IRS Provides Some Useful Tax Tips for Home Sellers

June 2, 2022

With rising prices, huge demand, and limited inventory, it is a historically good time to sell your home.

In their latest “Tax Tip” (2022-78), the IRS provides some important tax reminders for people selling a home. Here are some things that homeowners should think about when selling a home according to the May 19, 2022, IRS Tax Tip:

Ownership and use
To claim the exclusion, the taxpayer must meet ownership and use tests. During a five-year period ending on the date of the sale, the homeowner must have owned the home and lived in it as their main home for at least two years.

Taxpayers who sell their main home and have a gain from the sale may be able to exclude up to $250,000 of that gain from their income. Taxpayers who file a joint return with their spouse may be able to exclude up to $500,000. Homeowners excluding all the gain do not need to report the sale on their tax return unless a Form 1099-S was issued.

Some taxpayers experience a loss when their main home sells for less than what they paid for it. This loss is not deductible.

Multiple homes
Taxpayers who own more than one home can only exclude the gain on the sale of their main home. They must pay taxes on the gain from selling any other home.

Reported sale
Taxpayers who don’t qualify to exclude all of the taxable gain from their income must report the gain from the sale of their home when they file their tax return. Anyone who chooses not to claim the exclusion must report the taxable gain on their tax return. Taxpayers who receive Form 1099-S, Proceeds from Real Estate Transactions, must report the sale on their tax return even if they have no taxable gain.

Mortgage debt
Generally, taxpayers must report forgiven or canceled debt as income on their tax return. This includes people who had a mortgage workout, foreclosure, or other canceled mortgage debt on their home. Taxpayers who had debt discharged, in whole or in part, on a qualified principal residence can’t exclude it from income unless it was discharged before January 1, 2026, or a written agreement for the debt forgiveness was in place before January 1, 2026.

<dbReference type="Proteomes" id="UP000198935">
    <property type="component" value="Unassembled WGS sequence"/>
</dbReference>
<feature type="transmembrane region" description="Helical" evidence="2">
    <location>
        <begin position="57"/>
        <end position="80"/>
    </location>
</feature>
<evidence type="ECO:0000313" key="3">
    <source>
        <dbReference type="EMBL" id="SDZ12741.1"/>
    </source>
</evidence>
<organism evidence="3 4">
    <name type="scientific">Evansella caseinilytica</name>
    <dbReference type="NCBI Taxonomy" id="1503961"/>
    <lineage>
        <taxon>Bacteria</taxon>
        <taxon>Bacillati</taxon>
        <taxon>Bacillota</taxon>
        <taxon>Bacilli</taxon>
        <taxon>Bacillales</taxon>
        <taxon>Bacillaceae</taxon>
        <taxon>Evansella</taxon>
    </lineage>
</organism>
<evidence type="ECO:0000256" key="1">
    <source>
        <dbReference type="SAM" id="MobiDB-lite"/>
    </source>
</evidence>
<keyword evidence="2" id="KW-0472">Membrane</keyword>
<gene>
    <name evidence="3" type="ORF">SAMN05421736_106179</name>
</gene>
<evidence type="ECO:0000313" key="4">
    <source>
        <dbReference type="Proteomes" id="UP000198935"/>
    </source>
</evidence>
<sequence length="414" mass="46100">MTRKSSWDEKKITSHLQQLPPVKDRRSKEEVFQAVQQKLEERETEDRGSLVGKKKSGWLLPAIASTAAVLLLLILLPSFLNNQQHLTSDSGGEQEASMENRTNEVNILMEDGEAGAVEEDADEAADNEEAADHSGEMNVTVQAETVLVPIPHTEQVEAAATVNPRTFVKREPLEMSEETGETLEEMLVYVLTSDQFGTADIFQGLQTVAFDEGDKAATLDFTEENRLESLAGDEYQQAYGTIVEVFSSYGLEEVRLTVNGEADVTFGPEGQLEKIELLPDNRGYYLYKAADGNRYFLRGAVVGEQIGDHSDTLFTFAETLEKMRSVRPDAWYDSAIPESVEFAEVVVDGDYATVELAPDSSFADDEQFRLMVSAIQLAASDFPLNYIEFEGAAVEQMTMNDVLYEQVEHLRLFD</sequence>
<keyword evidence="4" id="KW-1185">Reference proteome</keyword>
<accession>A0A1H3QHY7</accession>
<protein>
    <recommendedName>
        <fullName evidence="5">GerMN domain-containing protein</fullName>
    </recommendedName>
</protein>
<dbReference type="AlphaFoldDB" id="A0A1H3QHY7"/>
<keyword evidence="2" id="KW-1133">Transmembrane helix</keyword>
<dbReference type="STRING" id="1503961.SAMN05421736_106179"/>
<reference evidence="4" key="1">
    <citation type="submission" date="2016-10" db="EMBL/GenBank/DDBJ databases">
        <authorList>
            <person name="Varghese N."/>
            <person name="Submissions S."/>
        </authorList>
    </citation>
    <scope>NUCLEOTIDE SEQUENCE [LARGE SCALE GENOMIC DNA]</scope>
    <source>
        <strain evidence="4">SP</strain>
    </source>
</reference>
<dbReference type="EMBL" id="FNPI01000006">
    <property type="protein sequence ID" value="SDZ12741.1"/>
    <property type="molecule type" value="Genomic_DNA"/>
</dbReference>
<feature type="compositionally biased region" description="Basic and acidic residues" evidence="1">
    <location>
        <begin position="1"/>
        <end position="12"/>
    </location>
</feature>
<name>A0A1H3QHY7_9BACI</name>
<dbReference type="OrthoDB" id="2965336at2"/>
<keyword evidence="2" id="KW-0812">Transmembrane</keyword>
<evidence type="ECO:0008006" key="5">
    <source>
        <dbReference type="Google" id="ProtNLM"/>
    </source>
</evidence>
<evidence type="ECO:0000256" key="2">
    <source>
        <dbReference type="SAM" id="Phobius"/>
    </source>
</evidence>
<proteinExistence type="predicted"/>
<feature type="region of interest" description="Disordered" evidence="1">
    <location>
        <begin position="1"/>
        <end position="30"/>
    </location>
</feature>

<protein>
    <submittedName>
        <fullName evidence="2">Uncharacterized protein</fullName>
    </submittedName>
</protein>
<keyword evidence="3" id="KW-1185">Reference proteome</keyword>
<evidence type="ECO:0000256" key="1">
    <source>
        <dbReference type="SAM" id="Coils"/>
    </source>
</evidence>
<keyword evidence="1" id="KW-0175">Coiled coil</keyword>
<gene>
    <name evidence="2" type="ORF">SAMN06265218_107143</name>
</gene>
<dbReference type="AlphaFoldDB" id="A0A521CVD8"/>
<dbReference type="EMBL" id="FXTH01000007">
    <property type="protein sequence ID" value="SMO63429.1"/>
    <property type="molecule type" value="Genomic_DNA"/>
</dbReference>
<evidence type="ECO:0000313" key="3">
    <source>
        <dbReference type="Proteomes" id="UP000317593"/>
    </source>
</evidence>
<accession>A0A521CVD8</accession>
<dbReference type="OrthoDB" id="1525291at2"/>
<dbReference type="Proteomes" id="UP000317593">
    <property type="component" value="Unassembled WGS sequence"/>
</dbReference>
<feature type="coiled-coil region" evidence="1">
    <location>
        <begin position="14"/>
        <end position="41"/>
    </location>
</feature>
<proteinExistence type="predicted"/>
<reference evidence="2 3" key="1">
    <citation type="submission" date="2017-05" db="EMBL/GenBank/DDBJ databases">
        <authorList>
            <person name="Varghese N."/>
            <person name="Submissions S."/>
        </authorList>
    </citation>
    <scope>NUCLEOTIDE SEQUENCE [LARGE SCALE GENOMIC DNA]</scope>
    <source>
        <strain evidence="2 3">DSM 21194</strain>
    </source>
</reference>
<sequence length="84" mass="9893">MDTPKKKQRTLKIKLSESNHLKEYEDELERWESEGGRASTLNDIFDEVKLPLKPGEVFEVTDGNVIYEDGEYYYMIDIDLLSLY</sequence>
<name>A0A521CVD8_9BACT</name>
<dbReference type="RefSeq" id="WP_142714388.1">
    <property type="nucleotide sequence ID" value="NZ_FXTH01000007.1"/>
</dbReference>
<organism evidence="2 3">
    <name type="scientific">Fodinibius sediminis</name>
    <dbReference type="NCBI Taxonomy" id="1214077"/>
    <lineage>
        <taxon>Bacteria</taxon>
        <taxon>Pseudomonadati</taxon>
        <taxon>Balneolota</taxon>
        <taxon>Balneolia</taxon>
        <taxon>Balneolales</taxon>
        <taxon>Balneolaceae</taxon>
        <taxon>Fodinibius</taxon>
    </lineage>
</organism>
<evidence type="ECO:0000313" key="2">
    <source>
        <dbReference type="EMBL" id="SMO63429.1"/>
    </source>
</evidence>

Possible exceptions
There are exceptions to these rules for some individuals, including persons with a disability, certain members of the military, intelligence community, and Peace Corps workers.

Worksheets included in Publication 523, Selling Your Home, can help taxpayers figure the adjusted basis of the home sold, the gain or loss on the sale, and the excluded gain on the sale.

How AbitOs Can Help  

All of the above IRS tax tips make perfect sense. However, if you are considering selling your home, there may be even more ways that the tax and evaluation experts at AbitOs can maximize your gains and minimize your tax obligations on the sale of your home. 

Feel free to contact us; we would be happy to review your particular situation.

AbitOs specializes in the unique accounting needs of high net-worth individuals with international lifestyles, LATAM, Canadian, and other non-US entities doing business in the US, as well as US entities doing business in those countries and across the globe. Selling a home and understanding all of your tax obligations, especially if you are selling property as a non-US citizen, can be quite complex. If you would like to benefit from our expertise in these areas or if you have further questions on this Alert, do not hesitate to contact us.